The ‘MISO’ part of America’s power grid – whose full name is the Midcontinent Independent System Operator is at greatest risk of a large-scale outage.

    #3 Everyone pretty much agrees that food prices will continue to rise.  Of course they have already reached levels that are absolutely insane

    Take the case of Jeff Good, who co-founded three restaurants in Jackson, Mississippi. Around 18 months ago, a 40-pound box of chicken wings cost him about $85. Now, it can go as high as roughly $150. Expenses for cooking oil and flour have nearly doubled in the past five months, he said. But it’s not just ingredient prices going up. He’s paying more for labor and services, too. Even the company that maintains his air conditioners has tacked on a $40 fuel charge per visit. To cope, he’s raised menu prices.

    A 15-piece order of chicken wings, a signature dish at his Sal and Mookie’s pizzeria, went for $13.95 before Covid hit. Now, wing costs can vary so much they’re labeled at “market price,” like some restaurants do with lobster. At peaks, the menu price can be be about $27.95 — but that represents a barely-there margin — and Good estimates the “real cost” is closer to about $34. He’s trying to decide whether to keep raising prices or take wings off the menu.

    I don’t know about you, but I don’t ever see myself paying 34 dollars for an order of chicken wings.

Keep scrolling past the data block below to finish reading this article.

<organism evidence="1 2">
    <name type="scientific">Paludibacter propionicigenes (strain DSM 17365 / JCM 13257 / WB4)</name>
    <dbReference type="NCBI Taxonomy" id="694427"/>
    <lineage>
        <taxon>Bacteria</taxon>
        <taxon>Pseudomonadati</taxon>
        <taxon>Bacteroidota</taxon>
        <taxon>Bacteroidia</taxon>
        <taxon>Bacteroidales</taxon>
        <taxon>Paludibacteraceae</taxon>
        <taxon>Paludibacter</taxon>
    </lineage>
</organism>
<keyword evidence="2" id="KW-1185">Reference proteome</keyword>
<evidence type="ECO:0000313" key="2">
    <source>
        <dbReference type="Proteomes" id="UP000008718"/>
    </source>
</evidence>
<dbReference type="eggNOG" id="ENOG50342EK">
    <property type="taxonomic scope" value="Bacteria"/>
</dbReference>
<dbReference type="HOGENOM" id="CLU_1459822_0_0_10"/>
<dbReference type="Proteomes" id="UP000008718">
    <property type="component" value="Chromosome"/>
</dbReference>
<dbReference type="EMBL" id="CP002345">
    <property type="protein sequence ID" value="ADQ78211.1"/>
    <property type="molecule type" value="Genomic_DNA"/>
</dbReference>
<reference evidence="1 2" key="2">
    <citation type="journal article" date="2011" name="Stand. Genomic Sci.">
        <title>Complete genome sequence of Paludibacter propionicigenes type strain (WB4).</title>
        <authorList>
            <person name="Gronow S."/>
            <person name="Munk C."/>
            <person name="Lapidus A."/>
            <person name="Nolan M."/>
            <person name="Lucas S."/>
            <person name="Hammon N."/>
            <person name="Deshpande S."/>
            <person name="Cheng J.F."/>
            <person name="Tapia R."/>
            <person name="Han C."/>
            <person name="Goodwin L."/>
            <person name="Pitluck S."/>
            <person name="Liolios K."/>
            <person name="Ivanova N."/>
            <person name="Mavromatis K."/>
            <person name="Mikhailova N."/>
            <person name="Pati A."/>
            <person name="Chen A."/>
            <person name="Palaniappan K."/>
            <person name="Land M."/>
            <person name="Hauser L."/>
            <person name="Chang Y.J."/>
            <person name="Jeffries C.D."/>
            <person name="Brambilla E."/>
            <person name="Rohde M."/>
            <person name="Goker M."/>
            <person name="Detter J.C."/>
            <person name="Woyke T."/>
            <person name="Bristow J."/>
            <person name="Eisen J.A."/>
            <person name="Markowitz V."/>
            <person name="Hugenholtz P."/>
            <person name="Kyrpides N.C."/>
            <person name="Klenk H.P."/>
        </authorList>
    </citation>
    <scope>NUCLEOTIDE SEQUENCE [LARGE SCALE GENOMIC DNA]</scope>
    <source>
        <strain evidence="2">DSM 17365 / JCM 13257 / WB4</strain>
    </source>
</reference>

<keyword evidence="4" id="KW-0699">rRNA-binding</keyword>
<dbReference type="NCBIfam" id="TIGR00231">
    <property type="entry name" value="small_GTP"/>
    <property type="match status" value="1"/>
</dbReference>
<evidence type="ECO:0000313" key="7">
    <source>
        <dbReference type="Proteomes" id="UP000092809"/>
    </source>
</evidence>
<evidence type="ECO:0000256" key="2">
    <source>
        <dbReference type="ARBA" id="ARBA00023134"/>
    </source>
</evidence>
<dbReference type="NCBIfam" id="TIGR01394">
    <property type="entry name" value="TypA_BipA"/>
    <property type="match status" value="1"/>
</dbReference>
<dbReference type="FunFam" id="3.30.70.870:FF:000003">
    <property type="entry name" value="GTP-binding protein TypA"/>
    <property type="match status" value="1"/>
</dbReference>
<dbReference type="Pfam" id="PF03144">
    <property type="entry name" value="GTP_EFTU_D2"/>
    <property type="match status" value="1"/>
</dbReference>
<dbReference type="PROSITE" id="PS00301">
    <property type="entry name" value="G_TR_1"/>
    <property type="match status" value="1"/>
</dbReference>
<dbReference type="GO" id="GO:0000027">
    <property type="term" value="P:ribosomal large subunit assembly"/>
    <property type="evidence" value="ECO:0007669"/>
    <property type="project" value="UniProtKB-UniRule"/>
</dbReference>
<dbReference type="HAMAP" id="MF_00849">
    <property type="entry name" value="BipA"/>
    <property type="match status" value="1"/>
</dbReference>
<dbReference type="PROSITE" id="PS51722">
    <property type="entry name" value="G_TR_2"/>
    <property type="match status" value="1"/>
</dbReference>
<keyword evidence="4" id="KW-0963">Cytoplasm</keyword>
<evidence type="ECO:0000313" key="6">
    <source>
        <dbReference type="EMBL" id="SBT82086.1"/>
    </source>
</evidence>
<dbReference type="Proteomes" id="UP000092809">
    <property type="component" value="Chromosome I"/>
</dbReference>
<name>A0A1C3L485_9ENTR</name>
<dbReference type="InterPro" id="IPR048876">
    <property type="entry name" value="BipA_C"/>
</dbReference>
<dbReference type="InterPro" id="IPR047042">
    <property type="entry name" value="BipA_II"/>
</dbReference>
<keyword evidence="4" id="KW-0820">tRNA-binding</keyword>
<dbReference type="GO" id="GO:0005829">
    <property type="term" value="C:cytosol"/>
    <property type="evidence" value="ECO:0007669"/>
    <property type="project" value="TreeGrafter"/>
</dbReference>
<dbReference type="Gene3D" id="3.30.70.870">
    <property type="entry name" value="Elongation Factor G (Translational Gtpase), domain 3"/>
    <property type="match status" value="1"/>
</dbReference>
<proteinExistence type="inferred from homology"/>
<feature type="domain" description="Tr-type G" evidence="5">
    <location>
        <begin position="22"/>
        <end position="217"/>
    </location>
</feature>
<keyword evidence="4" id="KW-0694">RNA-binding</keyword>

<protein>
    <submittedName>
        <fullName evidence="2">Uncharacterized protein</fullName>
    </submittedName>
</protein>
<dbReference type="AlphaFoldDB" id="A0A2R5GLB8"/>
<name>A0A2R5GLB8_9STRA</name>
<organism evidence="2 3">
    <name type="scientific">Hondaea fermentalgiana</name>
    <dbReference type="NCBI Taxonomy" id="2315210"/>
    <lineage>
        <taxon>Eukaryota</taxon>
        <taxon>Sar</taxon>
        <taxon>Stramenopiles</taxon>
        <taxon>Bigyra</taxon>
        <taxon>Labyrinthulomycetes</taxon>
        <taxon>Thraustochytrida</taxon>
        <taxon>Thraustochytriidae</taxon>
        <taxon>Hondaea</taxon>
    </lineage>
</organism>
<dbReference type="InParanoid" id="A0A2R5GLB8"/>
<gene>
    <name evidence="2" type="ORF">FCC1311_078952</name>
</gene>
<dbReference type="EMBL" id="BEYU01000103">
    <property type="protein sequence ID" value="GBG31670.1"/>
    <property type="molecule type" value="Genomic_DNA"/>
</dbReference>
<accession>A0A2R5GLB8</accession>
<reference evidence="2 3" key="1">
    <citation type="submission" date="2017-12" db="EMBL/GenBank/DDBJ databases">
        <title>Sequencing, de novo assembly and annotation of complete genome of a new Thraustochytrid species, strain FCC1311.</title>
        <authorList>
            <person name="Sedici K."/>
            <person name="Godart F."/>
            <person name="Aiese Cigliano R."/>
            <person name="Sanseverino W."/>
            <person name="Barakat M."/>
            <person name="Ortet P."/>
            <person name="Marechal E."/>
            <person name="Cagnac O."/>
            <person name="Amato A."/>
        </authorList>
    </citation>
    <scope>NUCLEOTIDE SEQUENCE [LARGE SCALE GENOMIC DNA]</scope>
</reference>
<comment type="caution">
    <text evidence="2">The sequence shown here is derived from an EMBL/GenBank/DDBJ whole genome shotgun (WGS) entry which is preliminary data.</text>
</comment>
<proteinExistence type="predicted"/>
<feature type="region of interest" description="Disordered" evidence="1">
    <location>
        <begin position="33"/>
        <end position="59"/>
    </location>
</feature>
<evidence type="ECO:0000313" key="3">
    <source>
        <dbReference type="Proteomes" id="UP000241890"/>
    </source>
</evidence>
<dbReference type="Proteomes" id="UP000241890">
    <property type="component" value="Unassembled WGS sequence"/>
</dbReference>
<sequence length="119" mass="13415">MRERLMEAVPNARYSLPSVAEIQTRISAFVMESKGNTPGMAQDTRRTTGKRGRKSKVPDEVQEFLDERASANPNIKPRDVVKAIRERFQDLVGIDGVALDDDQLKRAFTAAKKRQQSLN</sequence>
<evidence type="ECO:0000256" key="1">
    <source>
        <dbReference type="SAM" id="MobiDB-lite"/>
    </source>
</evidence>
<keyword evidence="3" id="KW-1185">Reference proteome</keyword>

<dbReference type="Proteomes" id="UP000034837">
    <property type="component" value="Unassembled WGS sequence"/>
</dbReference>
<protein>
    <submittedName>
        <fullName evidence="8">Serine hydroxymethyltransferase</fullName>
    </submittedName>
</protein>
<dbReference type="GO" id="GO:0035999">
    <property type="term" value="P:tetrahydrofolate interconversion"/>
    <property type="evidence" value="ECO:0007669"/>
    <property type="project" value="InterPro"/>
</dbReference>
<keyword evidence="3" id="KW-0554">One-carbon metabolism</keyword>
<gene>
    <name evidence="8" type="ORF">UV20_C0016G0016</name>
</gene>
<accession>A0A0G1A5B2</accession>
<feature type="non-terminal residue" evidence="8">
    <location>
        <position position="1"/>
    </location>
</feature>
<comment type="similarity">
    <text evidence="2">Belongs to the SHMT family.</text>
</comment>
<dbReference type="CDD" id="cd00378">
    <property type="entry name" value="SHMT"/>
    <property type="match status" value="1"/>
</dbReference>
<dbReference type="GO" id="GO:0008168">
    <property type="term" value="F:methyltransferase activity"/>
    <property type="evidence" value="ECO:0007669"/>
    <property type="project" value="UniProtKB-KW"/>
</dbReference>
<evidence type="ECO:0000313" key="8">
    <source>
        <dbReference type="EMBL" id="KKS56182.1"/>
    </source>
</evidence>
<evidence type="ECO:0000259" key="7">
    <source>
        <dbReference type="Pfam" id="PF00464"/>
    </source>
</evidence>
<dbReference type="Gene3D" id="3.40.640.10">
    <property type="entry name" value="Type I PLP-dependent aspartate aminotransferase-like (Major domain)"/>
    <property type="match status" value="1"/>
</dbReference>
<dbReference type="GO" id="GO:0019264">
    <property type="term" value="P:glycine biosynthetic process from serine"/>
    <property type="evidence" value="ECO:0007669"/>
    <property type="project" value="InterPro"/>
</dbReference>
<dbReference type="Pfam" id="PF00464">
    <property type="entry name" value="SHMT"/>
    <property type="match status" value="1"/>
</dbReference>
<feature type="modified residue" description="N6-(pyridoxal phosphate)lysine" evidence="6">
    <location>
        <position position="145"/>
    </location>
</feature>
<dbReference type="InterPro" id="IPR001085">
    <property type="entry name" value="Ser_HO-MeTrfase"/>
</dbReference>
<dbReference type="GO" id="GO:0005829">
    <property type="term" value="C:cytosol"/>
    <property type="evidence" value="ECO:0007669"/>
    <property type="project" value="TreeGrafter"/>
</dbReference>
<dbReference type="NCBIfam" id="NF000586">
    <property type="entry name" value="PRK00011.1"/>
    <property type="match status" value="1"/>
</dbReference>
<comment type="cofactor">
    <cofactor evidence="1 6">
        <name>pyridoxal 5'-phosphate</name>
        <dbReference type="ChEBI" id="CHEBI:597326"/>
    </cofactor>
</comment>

#4 As our supply chains endure even more stress, shortages will continue to intensify.  The extreme baby formula shortage that we are witnessing right now is just a preview of coming attractions

    Two children in Memphis have been hospitalized after needing IV fluids and nutritional support due to the baby formula shortage.

    The preschooler and toddler, both from different families, were rushed to Le Bonheur Children’s Hospital after their parents failed to secure formula as shelves across America go bare.

    #5 The UN is telling us that we are heading into the worst global food crisis since World War II.  In some parts of Africa, the number of people suffering from “extreme hunger” has already more than doubled

    More than 23 million people are experiencing extreme hunger in Ethiopia, Somalia and Kenya, according to a new report by Oxfam and Save the Children. That’s up from over 10 million last year.

    The region’s worst drought in 40 years is being exacerbated by conflict and the pandemic. And the war in Ukraine has sent food prices soaring to record levels.

    #6 Widespread hunger will almost certainly lead to more civil unrest.  Recent events in Sri Lanka give us an indication of what may be coming…

    Protesters in Sri Lanka have burned down homes belonging to 38 politicians as the crisis-hit country plunged further into chaos, with the government ordering troops to “shoot on sight.”

    Police in the island nation said Tuesday that in addition to the destroyed homes, 75 others have been damaged as angry Sri Lankans continue to defy a nationwide curfew to protest against what they say is the government’s mishandling of the country’s worst economic crisis since 1948.

    Continue reading→

    Source http://themostimportantnews.com


    TELL YOUR FRIENDS ABOUT CITIZENS JOURNAL  Please keep us publishing – DONATE

    - Advertisement -
    0 0 votes
    Article Rating
    Subscribe
    Notify of
    guest
    0 Comments
    Inline Feedbacks
    View all comments

    Latest Posts

    advertisement

    Don't Miss

    Subscribe

    To receive the news in your inbox